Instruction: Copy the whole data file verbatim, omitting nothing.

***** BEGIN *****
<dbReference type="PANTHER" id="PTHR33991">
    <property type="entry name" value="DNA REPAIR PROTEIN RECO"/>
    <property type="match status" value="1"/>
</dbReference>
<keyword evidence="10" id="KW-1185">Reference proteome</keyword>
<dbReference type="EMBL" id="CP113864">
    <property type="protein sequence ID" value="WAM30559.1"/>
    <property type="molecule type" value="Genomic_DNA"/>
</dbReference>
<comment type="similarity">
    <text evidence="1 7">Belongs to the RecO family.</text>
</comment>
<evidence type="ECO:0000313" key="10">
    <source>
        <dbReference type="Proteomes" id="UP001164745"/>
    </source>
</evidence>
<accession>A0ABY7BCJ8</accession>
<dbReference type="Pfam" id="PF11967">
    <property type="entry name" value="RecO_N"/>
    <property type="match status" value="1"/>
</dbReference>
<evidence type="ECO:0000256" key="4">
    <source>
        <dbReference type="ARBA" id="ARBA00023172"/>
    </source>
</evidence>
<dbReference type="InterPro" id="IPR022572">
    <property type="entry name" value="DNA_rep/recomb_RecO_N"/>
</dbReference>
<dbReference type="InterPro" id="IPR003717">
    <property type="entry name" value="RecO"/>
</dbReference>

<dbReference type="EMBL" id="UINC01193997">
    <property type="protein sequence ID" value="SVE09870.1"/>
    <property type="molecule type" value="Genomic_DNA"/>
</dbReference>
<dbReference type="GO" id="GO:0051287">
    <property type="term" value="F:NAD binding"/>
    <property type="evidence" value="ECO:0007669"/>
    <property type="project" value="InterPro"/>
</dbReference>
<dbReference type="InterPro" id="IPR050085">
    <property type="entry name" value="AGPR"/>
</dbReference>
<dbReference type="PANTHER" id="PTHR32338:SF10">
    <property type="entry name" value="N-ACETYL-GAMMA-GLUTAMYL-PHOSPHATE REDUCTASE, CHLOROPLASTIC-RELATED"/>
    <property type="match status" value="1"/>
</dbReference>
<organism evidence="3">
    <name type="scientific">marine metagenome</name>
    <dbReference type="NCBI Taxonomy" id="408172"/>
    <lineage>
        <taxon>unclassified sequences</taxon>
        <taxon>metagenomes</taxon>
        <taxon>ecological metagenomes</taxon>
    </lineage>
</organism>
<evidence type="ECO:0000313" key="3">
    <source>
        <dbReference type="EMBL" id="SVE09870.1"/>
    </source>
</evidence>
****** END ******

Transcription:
<dbReference type="PANTHER" id="PTHR33991">
    <property type="entry name" value="DNA REPAIR PROTEIN RECO"/>
    <property type="match status" value="1"/>
</dbReference>
<keyword evidence="10" id="KW-1185">Reference proteome</keyword>
<dbReference type="EMBL" id="CP113864">
    <property type="protein sequence ID" value="WAM30559.1"/>
    <property type="molecule type" value="Genomic_DNA"/>
</dbReference>
<comment type="similarity">
    <text evidence="1 7">Belongs to the RecO family.</text>
</comment>
<evidence type="ECO:0000313" key="10">
    <source>
        <dbReference type="Proteomes" id="UP001164745"/>
    </source>
</evidence>
<accession>A0ABY7BCJ8</accession>
<dbReference type="Pfam" id="PF11967">
    <property type="entry name" value="RecO_N"/>
    <property type="match status" value="1"/>
</dbReference>
<evidence type="ECO:0000256" key="4">
    <source>
        <dbReference type="ARBA" id="ARBA00023172"/>
    </source>
</evidence>
<dbReference type="InterPro" id="IPR022572">
    <property type="entry name" value="DNA_rep/recomb_RecO_N"/>
</dbReference>
<dbReference type="InterPro" id="IPR003717">
    <property type="entry name" value="RecO"/>
</dbReference>

<dbReference type="EMBL" id="UINC01193997">
    <property type="protein sequence ID" value="SVE09870.1"/>
    <property type="molecule type" value="Genomic_DNA"/>
</dbReference>
<dbReference type="GO" id="GO:0051287">
    <property type="term" value="F:NAD binding"/>
    <property type="evidence" value="ECO:0007669"/>
    <property type="project" value="InterPro"/>
</dbReference>
<dbReference type="InterPro" id="IPR050085">
    <property type="entry name" value="AGPR"/>
</dbReference>
<dbReference type="PANTHER" id="PTHR32338:SF10">
    <property type="entry name" value="N-ACETYL-GAMMA-GLUTAMYL-PHOSPHATE REDUCTASE, CHLOROPLASTIC-RELATED"/>
    <property type="match status" value="1"/>
</dbReference>
<organism evidence="3">
    <name type="scientific">marine metagenome</name>
    <dbReference type="NCBI Taxonomy" id="408172"/>
    <lineage>
        <taxon>unclassified sequences</taxon>
        <taxon>metagenomes</taxon>
        <taxon>ecological metagenomes</taxon>
    </lineage>
</organism>
<evidence type="ECO:0000313" key="3">
    <source>
        <dbReference type="EMBL" id="SVE09870.1"/>
    </source>
</evidence>